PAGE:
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Appreciation Event

Dear friends,

I'm writing to you today from the Brooklyn Marriott, where some 3,000 Chabad Rabbis came together for the International conference of Shluchim. Please allow me to share with you a personal story. 

As you know many of the Chabad Rabbis live in remote places where there are no Jewish schools to provide the education they desire for their children and they need to send them far from home at tender ages to attend school.

Fifteen years ago at this conference, fathers of these children shared their wish that a Yeshivah High School with a dormitory should open to accommodate these children.

My father, who was at the time directing educational institutions with many hundreds of children, offered immediately to start this school in the city of Tzfat in Israel. The following September the school opened, and children came from every continent to take part in this new school.

Great staff have been hired to run the school, including my older brother Chaim who was just 22 when he became the teacher of advanced Talmudic studies. The year went by very well in every aspect, until one spring day in May of 1998, my father, Rabbi Aryeh Leib Kaplan, was tragically killed in a car accident in Russia on his way to participate in the opening of a new Jewish Centre which he was instrumental in its' establishment.

The family and the community were in great shock. My father who was 50 years old was the pillar of the community and the future of his work became unknown.

Still while in Shivah, my brother accepted the family request to be the successor of my father in leading the community and directing over a dozen educational institutions and outreach organizations.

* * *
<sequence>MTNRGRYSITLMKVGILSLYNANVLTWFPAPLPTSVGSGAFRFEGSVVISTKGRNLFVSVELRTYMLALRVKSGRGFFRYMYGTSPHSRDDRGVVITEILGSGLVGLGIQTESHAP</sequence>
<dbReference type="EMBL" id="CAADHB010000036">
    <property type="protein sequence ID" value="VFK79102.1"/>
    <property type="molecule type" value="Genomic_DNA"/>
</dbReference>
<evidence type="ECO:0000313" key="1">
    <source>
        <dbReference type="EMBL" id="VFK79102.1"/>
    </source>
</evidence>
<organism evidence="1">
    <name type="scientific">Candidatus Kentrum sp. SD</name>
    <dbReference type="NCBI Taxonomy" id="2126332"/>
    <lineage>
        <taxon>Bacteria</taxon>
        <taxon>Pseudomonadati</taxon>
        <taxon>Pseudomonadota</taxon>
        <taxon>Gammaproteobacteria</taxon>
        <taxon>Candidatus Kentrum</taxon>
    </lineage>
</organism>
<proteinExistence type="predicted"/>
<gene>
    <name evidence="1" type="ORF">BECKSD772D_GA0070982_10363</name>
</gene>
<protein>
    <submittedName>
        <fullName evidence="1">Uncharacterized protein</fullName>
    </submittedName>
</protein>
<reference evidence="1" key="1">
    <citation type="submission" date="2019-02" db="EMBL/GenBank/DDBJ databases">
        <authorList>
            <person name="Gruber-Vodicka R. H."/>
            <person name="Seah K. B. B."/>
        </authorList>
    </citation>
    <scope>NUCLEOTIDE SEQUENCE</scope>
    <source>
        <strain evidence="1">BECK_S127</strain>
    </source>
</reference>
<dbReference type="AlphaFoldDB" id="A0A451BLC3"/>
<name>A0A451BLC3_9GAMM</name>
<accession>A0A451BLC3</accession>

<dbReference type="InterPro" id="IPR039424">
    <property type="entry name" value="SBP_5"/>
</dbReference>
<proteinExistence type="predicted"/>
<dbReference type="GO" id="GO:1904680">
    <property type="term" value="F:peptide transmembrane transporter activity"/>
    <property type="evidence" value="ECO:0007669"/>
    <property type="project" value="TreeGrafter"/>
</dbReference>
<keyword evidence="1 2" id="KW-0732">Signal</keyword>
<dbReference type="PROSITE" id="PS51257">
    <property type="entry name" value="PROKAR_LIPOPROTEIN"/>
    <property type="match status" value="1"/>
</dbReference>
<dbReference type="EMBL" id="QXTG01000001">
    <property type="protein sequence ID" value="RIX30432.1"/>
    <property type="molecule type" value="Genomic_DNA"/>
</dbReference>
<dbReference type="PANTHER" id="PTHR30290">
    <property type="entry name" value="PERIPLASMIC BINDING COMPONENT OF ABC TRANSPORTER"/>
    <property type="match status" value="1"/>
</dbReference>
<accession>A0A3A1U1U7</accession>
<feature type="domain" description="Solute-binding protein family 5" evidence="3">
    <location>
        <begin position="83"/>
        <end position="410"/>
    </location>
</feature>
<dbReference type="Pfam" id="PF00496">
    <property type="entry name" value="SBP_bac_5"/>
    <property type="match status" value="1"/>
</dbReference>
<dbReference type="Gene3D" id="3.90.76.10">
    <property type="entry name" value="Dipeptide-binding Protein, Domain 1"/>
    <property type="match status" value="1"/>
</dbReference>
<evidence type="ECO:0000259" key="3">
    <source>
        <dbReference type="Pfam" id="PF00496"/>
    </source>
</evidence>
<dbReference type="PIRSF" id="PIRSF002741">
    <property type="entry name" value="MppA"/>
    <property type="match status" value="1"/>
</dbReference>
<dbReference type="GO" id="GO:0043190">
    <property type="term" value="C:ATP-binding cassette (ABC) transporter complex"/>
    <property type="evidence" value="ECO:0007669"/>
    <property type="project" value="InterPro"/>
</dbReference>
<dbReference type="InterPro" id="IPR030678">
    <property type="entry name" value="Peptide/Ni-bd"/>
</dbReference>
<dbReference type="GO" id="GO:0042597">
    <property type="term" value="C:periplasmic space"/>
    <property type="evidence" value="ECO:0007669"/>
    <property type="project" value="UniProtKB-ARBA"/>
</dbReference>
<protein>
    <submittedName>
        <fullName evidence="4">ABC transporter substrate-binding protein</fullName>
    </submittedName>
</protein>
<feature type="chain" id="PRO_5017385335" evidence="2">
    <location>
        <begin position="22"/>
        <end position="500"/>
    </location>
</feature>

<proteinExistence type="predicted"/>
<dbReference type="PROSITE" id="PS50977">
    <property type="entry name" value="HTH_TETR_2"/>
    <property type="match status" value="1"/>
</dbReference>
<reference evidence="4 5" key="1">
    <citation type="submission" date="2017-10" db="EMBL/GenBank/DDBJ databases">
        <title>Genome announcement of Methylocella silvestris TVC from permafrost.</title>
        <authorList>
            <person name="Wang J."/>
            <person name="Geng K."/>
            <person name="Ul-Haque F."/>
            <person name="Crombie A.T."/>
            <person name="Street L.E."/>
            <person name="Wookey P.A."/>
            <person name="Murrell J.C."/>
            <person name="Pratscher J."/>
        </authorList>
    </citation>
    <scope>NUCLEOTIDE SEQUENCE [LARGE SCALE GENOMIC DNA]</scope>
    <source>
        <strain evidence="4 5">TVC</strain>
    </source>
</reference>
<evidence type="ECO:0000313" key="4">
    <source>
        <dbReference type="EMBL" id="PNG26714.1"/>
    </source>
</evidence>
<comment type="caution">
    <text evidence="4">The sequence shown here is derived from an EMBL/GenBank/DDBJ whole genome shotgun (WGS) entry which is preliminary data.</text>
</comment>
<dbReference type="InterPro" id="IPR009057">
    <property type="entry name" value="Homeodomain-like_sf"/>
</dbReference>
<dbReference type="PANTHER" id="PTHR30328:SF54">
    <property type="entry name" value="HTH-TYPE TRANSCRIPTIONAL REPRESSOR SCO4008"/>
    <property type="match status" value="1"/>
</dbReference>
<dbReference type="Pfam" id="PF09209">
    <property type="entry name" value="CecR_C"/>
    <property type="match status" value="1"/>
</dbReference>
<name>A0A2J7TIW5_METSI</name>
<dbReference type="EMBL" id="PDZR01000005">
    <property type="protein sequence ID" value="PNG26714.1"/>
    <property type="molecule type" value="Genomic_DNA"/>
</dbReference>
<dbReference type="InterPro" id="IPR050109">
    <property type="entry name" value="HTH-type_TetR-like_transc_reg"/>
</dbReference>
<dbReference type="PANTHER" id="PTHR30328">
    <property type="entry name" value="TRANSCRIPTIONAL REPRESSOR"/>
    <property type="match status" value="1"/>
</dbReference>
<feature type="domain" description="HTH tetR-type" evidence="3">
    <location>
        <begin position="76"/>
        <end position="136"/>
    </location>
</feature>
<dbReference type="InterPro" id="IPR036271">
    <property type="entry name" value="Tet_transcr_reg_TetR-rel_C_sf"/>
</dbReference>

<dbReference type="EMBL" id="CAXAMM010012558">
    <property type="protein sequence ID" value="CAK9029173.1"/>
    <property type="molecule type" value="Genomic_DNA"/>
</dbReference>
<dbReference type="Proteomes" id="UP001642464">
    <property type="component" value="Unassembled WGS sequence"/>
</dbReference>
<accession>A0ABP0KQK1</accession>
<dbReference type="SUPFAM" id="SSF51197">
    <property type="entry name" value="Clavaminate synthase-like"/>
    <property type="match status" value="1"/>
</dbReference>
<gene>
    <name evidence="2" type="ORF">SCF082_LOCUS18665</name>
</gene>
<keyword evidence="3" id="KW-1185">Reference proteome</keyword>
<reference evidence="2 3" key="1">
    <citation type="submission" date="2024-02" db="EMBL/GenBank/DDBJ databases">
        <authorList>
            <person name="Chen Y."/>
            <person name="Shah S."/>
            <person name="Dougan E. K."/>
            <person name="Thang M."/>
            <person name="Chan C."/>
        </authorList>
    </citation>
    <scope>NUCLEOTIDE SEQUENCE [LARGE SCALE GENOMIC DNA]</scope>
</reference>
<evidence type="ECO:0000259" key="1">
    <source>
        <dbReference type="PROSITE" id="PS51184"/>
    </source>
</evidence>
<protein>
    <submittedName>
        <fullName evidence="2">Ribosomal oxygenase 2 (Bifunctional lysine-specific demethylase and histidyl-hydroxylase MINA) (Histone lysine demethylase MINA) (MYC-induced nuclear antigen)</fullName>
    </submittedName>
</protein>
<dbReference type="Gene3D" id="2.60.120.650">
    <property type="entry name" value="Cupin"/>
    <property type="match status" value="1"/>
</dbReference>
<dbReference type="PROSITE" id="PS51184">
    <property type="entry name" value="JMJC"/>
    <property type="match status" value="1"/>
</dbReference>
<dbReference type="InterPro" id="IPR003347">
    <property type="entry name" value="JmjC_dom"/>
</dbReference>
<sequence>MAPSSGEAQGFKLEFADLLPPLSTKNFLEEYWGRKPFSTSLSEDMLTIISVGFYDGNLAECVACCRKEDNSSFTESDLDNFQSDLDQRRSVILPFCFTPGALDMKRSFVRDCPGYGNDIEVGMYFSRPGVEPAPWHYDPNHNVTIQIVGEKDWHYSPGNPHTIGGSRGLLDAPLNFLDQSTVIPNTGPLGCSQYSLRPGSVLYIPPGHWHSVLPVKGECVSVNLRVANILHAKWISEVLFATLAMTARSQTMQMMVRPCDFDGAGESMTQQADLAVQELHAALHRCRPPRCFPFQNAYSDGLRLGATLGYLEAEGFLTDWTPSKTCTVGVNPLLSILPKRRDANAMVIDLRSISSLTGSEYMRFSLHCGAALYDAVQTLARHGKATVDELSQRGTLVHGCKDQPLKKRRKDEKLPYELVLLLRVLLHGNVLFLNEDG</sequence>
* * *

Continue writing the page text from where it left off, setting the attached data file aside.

Since then, every visit to Tzfat, I’ve been amazed to see how Chaim managed not only to maintain the work and direct the different projects, but to bring them to new heights with new initiatives attracting new crowds from all dimensions from the entire country.

It is my privilege and honour that my brother will be speaking this Tuesday for the Appreciation Event for the volunteers of the Light of Shabbat project. I urge you to come to pay tribute to the volunteers in our community and to hear words of inspiration from my older brother who had the courage to answer the call to continue our father's legacy in the holy city of Tzfat.

Religion is not my thing....

Last Friday afternoon, while rushing down the grocery aisles doing last-minute shopping before Shabbat, a man came towards me. "That's you, Rabbi,” he said.

It was Edward, a retired Jewish man who I met over five years ago when he wanted to donate his used car. We then got to spend some time together and created a friendship.

Though I was in a real rush, I was very happy to see him." How have you been?" I asked. "We haven’t heard from you in a while..."

"Oh," Edward said, "you probably won’t meet me anywhere other than in grocery stores. I’m really not interested in religion…it's not my thing."

"That's fine. I'm happy to see you. How is the family?" I asked.

"They are all fine, thank you. And by the way, do you remember my son who I was so concern about?" he continued. "I was so happy when he told me that he put mezuzahs in his house. It was a real nachas! I couldn't believe it!"

"I guess I'm just like you," I told Edward. "I'm not interested in religion; it’s a waste of time. But 'Yidishkeit,' that's something else... there is no nachas to a Jew without that."

I excused myself to run to the cashier.

"Gut Shabbos", he said.

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